Patterns of rarity in social parasites, and their implications for conservation
David R. Nash, David R. Nash
Centre for Social Evolution, University of Copenhagen, Denmark; avidCentre for Social Evolution, University of Copenhagen, Denmark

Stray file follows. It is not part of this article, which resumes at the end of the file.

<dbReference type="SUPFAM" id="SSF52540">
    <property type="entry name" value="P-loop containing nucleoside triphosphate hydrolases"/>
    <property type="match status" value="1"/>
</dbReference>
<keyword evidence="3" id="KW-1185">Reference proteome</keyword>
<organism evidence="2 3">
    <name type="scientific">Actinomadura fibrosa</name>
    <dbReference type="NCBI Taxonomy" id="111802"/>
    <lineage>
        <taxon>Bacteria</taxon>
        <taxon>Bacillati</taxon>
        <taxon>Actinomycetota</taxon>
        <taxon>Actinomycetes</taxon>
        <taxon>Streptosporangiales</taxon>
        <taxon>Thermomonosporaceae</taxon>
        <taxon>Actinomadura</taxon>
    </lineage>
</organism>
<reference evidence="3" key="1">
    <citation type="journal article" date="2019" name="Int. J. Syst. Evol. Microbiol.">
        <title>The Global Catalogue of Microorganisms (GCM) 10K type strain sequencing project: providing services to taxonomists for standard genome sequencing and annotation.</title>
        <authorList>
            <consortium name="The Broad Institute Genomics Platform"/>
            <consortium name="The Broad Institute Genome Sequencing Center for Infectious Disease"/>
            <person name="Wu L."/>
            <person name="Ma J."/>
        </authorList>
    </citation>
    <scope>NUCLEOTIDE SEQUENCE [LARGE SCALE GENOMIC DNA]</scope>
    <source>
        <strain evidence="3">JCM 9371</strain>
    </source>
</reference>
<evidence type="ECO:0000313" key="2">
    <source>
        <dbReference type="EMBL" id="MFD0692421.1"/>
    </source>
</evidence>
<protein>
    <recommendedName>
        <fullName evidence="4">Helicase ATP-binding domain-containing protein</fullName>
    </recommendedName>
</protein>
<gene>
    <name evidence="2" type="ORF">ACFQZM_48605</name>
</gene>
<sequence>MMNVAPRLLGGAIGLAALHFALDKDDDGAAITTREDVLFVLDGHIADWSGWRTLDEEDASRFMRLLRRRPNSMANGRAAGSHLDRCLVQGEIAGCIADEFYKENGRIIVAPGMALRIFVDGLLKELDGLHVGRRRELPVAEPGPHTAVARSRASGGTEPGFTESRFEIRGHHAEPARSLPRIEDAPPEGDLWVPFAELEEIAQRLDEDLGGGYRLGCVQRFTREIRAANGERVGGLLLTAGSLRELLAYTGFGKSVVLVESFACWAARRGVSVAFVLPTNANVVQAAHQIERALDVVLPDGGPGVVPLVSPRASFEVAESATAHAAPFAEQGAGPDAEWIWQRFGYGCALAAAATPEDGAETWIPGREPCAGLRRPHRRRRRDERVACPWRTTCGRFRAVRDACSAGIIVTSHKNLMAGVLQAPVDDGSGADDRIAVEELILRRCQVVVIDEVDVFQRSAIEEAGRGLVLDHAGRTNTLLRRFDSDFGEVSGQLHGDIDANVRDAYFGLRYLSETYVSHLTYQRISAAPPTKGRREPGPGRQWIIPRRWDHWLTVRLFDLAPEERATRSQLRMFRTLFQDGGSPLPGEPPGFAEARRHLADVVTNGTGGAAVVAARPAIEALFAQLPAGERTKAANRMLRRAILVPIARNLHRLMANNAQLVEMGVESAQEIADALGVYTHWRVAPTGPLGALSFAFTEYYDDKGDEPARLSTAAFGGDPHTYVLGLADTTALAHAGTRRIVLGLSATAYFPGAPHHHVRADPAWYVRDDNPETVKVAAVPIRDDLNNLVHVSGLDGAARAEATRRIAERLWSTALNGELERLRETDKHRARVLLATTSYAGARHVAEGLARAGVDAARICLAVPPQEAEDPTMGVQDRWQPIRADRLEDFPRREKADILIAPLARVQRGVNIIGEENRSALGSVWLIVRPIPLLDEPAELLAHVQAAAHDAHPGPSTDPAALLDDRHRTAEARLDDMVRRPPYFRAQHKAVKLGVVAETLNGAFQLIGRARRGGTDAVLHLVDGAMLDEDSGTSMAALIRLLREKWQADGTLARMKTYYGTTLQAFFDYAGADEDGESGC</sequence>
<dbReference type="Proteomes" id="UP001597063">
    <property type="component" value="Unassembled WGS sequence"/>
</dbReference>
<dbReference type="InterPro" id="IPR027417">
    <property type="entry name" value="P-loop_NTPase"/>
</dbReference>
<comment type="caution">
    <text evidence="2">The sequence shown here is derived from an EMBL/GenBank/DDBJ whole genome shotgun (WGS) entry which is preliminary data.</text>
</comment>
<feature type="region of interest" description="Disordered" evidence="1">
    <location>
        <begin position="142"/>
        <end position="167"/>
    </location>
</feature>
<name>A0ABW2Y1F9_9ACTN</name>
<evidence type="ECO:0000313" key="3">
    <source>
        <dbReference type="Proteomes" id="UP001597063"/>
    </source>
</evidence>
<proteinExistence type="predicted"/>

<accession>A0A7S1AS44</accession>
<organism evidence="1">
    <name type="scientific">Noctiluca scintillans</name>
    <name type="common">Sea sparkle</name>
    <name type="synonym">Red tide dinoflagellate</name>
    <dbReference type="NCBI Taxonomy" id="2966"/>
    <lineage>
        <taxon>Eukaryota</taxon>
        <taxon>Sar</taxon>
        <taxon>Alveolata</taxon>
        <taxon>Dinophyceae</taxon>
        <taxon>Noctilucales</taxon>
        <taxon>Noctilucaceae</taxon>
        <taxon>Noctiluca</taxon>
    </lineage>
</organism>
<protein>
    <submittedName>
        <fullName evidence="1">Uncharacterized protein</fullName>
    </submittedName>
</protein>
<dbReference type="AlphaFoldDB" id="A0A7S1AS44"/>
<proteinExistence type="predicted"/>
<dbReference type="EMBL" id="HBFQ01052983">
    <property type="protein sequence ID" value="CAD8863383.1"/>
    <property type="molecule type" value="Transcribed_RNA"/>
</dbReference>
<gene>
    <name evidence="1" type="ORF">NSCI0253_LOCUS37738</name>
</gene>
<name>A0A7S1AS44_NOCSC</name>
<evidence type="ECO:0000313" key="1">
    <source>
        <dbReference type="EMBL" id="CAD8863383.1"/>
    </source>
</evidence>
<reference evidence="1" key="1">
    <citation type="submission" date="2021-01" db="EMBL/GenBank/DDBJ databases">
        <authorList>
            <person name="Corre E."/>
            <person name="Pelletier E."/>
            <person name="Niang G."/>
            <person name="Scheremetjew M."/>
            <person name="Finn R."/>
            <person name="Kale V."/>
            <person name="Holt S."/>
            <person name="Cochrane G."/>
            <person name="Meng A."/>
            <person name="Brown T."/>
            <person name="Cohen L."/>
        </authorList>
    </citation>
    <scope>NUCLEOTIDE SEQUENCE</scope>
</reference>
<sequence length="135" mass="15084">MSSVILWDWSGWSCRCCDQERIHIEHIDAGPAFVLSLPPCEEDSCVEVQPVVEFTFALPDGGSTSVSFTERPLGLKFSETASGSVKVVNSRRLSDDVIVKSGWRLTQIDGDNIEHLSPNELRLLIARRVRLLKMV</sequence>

Many species of social insect have evolved to exploit the resources and workforce of other social insects, becoming social parasites. In most cases, these associations are host-specific, which means that social parasite population sizes are constrained by those of their specific hosts. In inquiline social parasites in particular, social parasites have often evolved from their host, and remain specific (the strict form of Emery’s rule). Such parasites typically evolve within a single host population, and may have difficulties transmitting to other populations, which means that they are some of the rarest social insects on earth. Here I will review patterns of evolution, host specificity and transmission across a range of social parasites, and their consequences for the rarity and extinction vulnerability of the parasites. This inevitably leads to complex questions about biodiversity within the social insects and how best to conserve it, which I will discuss.